Estonia’s permanent representative at OECD
I live in the 16th district of Paris, rather far from where the attacks took place. I noticed nothing extraordinary [on Friday night] and saw everything on the news.
Today (on Saturday – edit) Paris is a bit quieter than usual. More police patrols are to be seen, and security is up around the larger and more important buildings. Museums, markets, swimming pools and some metro stations are closed. People are trying to carry on with their lives, tourists should follow the advice by Estonian foreign ministry and the French authorities.
The precise impact of the terror attacks on Europe is hard to predict but surely as citizens all need to be more watchful and careful. Certainly security needs to go up as will certainly be the case both in France and elsewhere, but overall people need to carry on their routine lives and not substantially alter their behaviour and views. Creating fear is the main goal of the terrorist groupings and one must try to overcome that.
I am not overly worried for my personal safety, already after the Charlie Hebdo events [this January] OECD boosted security measures. One must follow the advice and orders of the authorities. As usual, the kids go to school on Monday.
Thankfully, in my circle all are alive and the Estonians living in Paris share absolute solidarity with the French.
Former defence ministry employee
On Friday night, with my husband and two of our three children we went to the suburb or Saint Denis, to the Stade de France football stadium, to watch France play Germany. We hoped for a large stadium experience for us and the kids. We sat on the Western stands, the stadium seats about 80,000 and was mostly occupied.
20 minutes into the game two blasts were heard behind the Eastern stands, about five minutes in interval. From that instant I no longer followed the game, but was carefully watching the activities by the security personnel. But as there appeared to be no hustle or running, I soon quieted down, thinking it must have been fireworks or something. The game went on at high tempo and was exciting; at the end of first half, the French scored, the stadium roared and was into waves.
I find the security at the game and the police was very professional in allowing the game to go to its end, being sure there was no direct threat to anyone on the stadium – and, probably, they were convinced in that seeing the President François Hollande was on the stadium as well. At some point during the game there was another blast, weaker and to another direction, but that may have been something else.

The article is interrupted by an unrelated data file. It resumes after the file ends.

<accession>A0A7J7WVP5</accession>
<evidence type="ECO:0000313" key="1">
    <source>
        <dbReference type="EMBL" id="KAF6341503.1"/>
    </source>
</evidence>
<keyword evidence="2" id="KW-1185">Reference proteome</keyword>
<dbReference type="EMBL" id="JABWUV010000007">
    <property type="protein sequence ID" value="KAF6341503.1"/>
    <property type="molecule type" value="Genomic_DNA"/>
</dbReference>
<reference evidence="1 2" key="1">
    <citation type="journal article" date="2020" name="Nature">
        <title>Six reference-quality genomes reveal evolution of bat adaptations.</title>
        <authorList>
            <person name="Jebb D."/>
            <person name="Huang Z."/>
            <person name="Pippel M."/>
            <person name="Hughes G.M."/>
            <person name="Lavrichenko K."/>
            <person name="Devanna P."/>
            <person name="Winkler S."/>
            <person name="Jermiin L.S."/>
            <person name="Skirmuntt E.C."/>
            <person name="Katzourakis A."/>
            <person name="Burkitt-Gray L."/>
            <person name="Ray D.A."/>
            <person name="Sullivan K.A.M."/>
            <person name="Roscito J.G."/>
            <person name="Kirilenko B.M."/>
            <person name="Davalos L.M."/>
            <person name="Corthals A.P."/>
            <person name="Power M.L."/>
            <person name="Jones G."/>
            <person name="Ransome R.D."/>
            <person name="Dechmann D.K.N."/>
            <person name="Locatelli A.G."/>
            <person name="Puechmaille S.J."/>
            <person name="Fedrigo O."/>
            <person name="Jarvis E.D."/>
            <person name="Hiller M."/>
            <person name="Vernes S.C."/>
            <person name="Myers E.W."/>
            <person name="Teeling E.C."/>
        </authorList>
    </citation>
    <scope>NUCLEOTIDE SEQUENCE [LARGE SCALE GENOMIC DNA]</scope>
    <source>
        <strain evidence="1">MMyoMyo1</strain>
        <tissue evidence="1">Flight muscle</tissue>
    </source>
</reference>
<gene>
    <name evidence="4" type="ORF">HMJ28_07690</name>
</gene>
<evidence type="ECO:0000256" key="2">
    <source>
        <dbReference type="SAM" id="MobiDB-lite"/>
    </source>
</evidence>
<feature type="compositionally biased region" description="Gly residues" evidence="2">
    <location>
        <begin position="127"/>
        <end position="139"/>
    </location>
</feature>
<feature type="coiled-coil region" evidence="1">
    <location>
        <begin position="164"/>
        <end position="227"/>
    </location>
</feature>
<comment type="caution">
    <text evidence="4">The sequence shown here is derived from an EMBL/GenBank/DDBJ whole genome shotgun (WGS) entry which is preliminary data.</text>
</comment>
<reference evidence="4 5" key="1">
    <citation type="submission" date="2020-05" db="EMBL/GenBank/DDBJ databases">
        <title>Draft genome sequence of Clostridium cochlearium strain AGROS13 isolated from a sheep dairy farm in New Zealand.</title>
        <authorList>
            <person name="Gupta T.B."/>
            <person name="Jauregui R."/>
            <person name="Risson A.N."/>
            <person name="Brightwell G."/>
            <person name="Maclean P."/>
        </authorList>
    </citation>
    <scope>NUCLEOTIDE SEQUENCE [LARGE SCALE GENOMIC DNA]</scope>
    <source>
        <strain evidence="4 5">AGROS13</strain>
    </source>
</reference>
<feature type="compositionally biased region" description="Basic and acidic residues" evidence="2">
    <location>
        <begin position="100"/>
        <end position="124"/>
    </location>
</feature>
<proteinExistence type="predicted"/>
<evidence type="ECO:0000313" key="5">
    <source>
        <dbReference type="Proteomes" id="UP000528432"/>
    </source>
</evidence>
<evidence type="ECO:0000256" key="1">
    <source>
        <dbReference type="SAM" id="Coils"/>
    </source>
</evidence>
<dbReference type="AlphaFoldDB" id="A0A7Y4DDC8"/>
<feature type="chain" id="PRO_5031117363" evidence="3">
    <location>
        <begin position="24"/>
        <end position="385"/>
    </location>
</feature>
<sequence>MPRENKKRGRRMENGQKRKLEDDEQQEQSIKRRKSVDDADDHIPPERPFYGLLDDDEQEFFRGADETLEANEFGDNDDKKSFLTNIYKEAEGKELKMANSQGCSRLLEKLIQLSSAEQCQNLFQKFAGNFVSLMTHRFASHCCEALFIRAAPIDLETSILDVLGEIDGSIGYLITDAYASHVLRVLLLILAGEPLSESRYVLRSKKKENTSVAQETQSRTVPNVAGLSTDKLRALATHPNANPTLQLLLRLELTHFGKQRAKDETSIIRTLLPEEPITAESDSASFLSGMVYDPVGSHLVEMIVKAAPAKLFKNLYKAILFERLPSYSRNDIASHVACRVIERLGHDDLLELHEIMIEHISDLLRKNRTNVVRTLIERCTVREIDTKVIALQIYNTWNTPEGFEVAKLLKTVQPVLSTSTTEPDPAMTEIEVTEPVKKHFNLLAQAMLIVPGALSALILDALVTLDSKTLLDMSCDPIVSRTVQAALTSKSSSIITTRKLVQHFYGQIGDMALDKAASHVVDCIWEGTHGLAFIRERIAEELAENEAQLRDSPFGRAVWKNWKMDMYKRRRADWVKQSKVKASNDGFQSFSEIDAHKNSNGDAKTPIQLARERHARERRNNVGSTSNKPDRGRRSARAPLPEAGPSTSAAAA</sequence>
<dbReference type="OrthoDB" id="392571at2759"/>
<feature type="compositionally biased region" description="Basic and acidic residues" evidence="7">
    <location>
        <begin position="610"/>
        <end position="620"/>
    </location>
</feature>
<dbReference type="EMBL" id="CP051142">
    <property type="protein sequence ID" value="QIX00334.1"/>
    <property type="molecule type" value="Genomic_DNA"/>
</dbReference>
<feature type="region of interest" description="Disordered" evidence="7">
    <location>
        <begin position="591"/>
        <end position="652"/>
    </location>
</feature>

We left ten minutes before the game was over, to get into the metro with the kids; we were among the few early leavers as the game was exciting. From the South gate, the security directed all to the North i.e. the metro, and people were unable to board the suburban train at the stop at the stadium.
On the street, people did not seem to know what exactly had happened, but everybody realised something had happened. Untraditionally, people were looking into each other’s faces, as if wishing to share and affirming togetherness.
Assistant to main conductor at Orchestre de Paris
The telephone has been ringing constantly. Among the first to call was my employer, Orchestre de Paris main conductor Paavo Järvi. At the moment, he is away from France with the orchestra, touring abroad.
Living near rescue station, police and a hospital, I have been in a kind of an emergency situation the whole night. Helicopters are circling and the tension is felt even through the walls, without looking out the windows.
I learned of the Friday night events just before going to bed. All of a sudden, the phone started ringing and the Facebook windows blinking; everybody was asking where I was and if all was okay. I was okay as I was home laying my little daughter to bed, but my jazz musician husband who was having a routine concert was still downtown working. Thankfully, he was a bit away from the dangerous spots, but I did ask him to head straight home.
When, in the January this year, immediately after the terrorist act at Charlie Hebdo offices, a protest march was organised against what had happened, I also joined up. Immediately, this solidarity sprung up in people and this is felt even today though we are in shock and unable to believe what happened.
I cannot understand against who and why the attack was planned. Why did these young radicals pick Friday 13th? Islam and prejudices are not supposed to go hand in hand? Are they against freedom? We do not live in a war zone here and because of that I was thinking how the numbers take on another meaning – if 200 hundred perish in war, it touches us different that these present numbers.
An Estonian Muslim
It all started as if there were the New Year firecrackers going off, but nothing was to be seen. A moment later, they said over the TV what actually happened. The stadium (Stade de France – edit) is quite close to our home; the whole night sirens were heard, it felt really unnerving and my mind still staggers to accept the cadres shown on TV.
This (Saturday – edit) morning, I did not let my Muslim husband go to work. I am really scared, but looking out the window life goes on: some go shopping, some go to work. As if nothing happened.
As the terrorists are merciless, none of us is protected from them. The Jihadists who want to become martyrs in Islam blow themselves up hoping to get to paradise. But no martyr gets to paradise, killing innocent people. That’s what these night-time killers did, as there were children, the elderly and men perishing who were unable to defend themselves. I believe the terrorists who organise bloodbaths know nothing about Islam.